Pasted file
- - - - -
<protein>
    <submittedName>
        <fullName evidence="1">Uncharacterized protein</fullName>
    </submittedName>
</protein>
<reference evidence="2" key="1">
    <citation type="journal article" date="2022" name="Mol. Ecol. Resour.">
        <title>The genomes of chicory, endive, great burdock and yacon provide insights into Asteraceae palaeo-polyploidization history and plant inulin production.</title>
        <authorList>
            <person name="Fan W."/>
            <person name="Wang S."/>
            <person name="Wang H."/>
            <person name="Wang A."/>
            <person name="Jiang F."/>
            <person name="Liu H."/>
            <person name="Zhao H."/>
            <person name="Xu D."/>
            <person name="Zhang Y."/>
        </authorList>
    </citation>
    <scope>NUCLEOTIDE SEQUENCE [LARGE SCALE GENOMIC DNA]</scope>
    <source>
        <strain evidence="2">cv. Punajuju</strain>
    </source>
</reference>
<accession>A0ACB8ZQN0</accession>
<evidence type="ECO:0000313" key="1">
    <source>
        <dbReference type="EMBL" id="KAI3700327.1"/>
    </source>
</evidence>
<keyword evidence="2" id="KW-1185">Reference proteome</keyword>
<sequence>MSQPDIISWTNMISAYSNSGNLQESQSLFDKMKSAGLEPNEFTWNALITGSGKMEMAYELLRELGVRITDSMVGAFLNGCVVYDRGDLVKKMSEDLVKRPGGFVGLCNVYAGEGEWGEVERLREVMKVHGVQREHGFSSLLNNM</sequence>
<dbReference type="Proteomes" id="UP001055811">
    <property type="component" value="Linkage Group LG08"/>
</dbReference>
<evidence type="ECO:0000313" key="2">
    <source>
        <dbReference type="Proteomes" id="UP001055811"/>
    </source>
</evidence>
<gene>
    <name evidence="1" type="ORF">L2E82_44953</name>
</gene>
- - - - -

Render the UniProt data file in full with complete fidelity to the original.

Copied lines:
<protein>
    <submittedName>
        <fullName evidence="1">Uncharacterized protein</fullName>
    </submittedName>
</protein>
<reference evidence="2" key="1">
    <citation type="journal article" date="2022" name="Mol. Ecol. Resour.">
        <title>The genomes of chicory, endive, great burdock and yacon provide insights into Asteraceae palaeo-polyploidization history and plant inulin production.</title>
        <authorList>
            <person name="Fan W."/>
            <person name="Wang S."/>
            <person name="Wang H."/>
            <person name="Wang A."/>
            <person name="Jiang F."/>
            <person name="Liu H."/>
            <person name="Zhao H."/>
            <person name="Xu D."/>
            <person name="Zhang Y."/>
        </authorList>
    </citation>
    <scope>NUCLEOTIDE SEQUENCE [LARGE SCALE GENOMIC DNA]</scope>
    <source>
        <strain evidence="2">cv. Punajuju</strain>
    </source>
</reference>
<accession>A0ACB8ZQN0</accession>
<evidence type="ECO:0000313" key="1">
    <source>
        <dbReference type="EMBL" id="KAI3700327.1"/>
    </source>
</evidence>
<keyword evidence="2" id="KW-1185">Reference proteome</keyword>
<sequence>MSQPDIISWTNMISAYSNSGNLQESQSLFDKMKSAGLEPNEFTWNALITGSGKMEMAYELLRELGVRITDSMVGAFLNGCVVYDRGDLVKKMSEDLVKRPGGFVGLCNVYAGEGEWGEVERLREVMKVHGVQREHGFSSLLNNM</sequence>
<dbReference type="Proteomes" id="UP001055811">
    <property type="component" value="Linkage Group LG08"/>
</dbReference>
<evidence type="ECO:0000313" key="2">
    <source>
        <dbReference type="Proteomes" id="UP001055811"/>
    </source>
</evidence>
<gene>
    <name evidence="1" type="ORF">L2E82_44953</name>
</gene>